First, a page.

New Life for Cherryfield Landmark

by Burni Andres

78-ArchibaldAdams

The Archibald-Adams House, built in 1793, is one of the oldest houses in Cherryfield and has been placed on the National Register of Historic Places. This classic foursquare Federal home at 122 Main Street was built by Thomas Archibald in the then “modern” New English Adam style, and although this was also the style of the highway taverns of the day, this mansion was constructed as a family home and housed Archibalds, Adamses and Campbells and their Celtic-American descendents until the mid-1900s.

Like most old houses, this one, locally known as the Adams House, underwent renovations and updates over the course of two centuries that reflected new ideas and modern technologies. Not all these “improvements” were kind to the house. Then in the 1990s the house fell into loving and knowledgeable hands and its original conservative post-revolutionary interior decoration was restored. A modern country kitchen was added, fireplaces were once again exposed and the house was returned to its original colonial splendor.

It seems entirely fitting that the house is once again in the hands of a person from the British Isles, Englishman Peter Winham and his wife Kathy. The Winhams met in England on an archeological dig and lived on the plains of South Dakota for twenty years where they worked at their profession and raised their family. It was the desire for a change of geography that prompted them to consider moving to New England. As a teenager, Kathy had lived in Connecticut and now, as an empty-nester, she wanted to return east. She had little trouble selling Peter on the idea.

After a fruitless search for archeology positions, they began an Internet search for a place that would provide both a home and a living. In the autumn of 2004 they visited the Adams House on the last day of looking at possibilities in Washington County. The house spoke to their archeologists’ hearts and in January of 2005 they moved in with Mickey, the friendly house cat, and boxes and boxes of “stuff,” but little furniture. Then began a crash course in period decorating and the work of creating a unique Bed and Breakfast.

Like native Mainers, the Winhams use the side entrance and stepping into the Englishman’s B & B is like stepping back in time, with subtle differences. The house is furnished with antiques and period pieces culled from local shops, auctions and estate sales. Quality reproductions fill in the gaps and touches of chinoiserie, as might be found in any such stately home in a New England sea-faring village, strike just the right note of sophistication, restrained elegance and country charm.

The guest lounge originally served as the Archibald’s formal parlor and later as Judge Joseph Adams’ courtroom. In the closet museum one can see the judge’s court log book documenting in his own handwriting what transpired there between 1819-1835. The book has pride of place in the collection of relics on display and was reportedly found under a floorboard in the attic when the house was renovated in the 1990s. A complete history of the house is available for perusal over a cuppa, for here in the lounge guests are also treated to tea in the English tradition.

Officially, tea is served to guests who arrive by five o’clock, but being English, Peter can be persuaded to make tea at almost any hour. Teas of Cherryfield is another new venture for the Winhams and dovetails nicely with the Bed and Breakfast business. They distribute gourmet teas at wholesale and retail and serve the fresh-brewed beverage to their guests along with a variety of elegant teacakes, including the scones and Eccles cakes for which Peter’s native land is justly famous. Being in Cherryfield, the Wild Blueberry Capitol of the World, one is not surprised to find blueberry pound cake and blueberry muffins on the teacart as well.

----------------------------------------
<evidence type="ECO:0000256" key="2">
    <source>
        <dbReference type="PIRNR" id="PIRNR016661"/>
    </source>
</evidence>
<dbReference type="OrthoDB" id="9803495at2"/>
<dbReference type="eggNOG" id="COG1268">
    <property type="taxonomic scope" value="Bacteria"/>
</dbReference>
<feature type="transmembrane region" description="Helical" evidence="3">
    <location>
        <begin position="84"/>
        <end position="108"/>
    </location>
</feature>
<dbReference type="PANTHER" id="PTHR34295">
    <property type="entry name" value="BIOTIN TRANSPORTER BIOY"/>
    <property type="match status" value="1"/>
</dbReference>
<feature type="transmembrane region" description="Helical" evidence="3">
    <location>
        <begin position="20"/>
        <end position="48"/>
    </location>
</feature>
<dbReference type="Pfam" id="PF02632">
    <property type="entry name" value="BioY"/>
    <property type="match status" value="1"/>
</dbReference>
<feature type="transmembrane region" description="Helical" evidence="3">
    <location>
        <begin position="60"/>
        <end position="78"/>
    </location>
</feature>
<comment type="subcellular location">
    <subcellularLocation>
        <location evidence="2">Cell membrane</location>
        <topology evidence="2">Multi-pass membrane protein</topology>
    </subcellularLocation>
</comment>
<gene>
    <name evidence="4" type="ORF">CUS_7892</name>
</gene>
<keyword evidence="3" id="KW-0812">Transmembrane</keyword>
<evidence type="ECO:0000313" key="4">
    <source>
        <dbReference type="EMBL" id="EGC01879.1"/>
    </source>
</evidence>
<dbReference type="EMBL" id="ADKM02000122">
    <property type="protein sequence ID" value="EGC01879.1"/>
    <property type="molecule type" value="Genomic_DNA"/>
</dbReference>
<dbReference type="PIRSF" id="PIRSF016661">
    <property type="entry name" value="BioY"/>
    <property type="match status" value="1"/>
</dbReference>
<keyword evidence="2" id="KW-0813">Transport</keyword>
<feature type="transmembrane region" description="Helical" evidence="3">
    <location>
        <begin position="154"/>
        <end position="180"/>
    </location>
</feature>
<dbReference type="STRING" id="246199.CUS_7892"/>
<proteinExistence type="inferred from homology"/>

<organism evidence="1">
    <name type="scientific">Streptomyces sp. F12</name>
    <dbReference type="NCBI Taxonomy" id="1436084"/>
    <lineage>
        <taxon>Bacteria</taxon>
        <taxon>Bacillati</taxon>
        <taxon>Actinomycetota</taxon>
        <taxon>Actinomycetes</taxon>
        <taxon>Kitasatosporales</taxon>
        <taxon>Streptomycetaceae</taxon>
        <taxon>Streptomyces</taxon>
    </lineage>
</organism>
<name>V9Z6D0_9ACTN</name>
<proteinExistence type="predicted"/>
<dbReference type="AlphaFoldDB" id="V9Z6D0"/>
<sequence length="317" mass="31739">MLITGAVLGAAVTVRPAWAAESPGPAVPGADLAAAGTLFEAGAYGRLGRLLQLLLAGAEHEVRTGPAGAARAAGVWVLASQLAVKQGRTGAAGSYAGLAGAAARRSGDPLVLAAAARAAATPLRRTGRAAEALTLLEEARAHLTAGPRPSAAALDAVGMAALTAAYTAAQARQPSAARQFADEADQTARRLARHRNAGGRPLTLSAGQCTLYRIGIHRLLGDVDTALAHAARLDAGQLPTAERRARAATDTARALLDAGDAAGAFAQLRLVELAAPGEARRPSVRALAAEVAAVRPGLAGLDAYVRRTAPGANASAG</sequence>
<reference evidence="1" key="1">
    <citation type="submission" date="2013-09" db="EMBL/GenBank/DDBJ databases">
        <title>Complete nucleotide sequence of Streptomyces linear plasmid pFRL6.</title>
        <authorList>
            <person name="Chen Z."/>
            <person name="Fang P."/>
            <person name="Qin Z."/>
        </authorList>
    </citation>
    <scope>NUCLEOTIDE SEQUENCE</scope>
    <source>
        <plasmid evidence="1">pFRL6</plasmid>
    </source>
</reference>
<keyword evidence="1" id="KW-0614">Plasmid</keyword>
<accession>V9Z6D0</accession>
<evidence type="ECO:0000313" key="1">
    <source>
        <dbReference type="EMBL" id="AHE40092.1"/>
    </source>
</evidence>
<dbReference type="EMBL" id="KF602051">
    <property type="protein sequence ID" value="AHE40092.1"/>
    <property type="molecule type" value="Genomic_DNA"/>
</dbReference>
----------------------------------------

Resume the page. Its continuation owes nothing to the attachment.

In the Keeping Room, guests may choose a complete English breakfast – a hearty offering of eggs, bacon, sausage, fried tomato, baked beans and fried potatoes – or just about anything else they may desire. The Winhams aim to please and “since we’re small, we can take personal care of guests preferences,” they say, thinking perhaps of customizing their service to provide just what the guest requires, including, but not limited to, catering to special diets, providing car service or taking guests to places of special interest. They hope to develop services that will fill a niche market and are presently feeling their way along to discover just what their particular niche will be.

It could be as simple as providing a front row seat for watching bald eagles fishing on the Narraguagus River that runs behind the property. The original twelve-over-twelve windows in the spacious guest rooms provide spectacular views of the river and in autumn and winter, eagles can often be seen perched in the bare trees waiting for supper to swim within range. In warmer weather, both the veranda that runs around half the house and the screened gazebo out in the yard provide inviting venues for just settin’ a spell with a cup of tea and a good view.

Especially agreeable guests might even get to see the old Post Office – now part of the proprietor’s quarters – for the Winhams are nothing if not enthusiastic about their new role as custodians of this museum quality national landmark and their new and very welcome venture in historic Cherryfield. For more information visit on-line at www.englishmansbandb.com and www.teasofcherryfield.com or call 207-546-2337.

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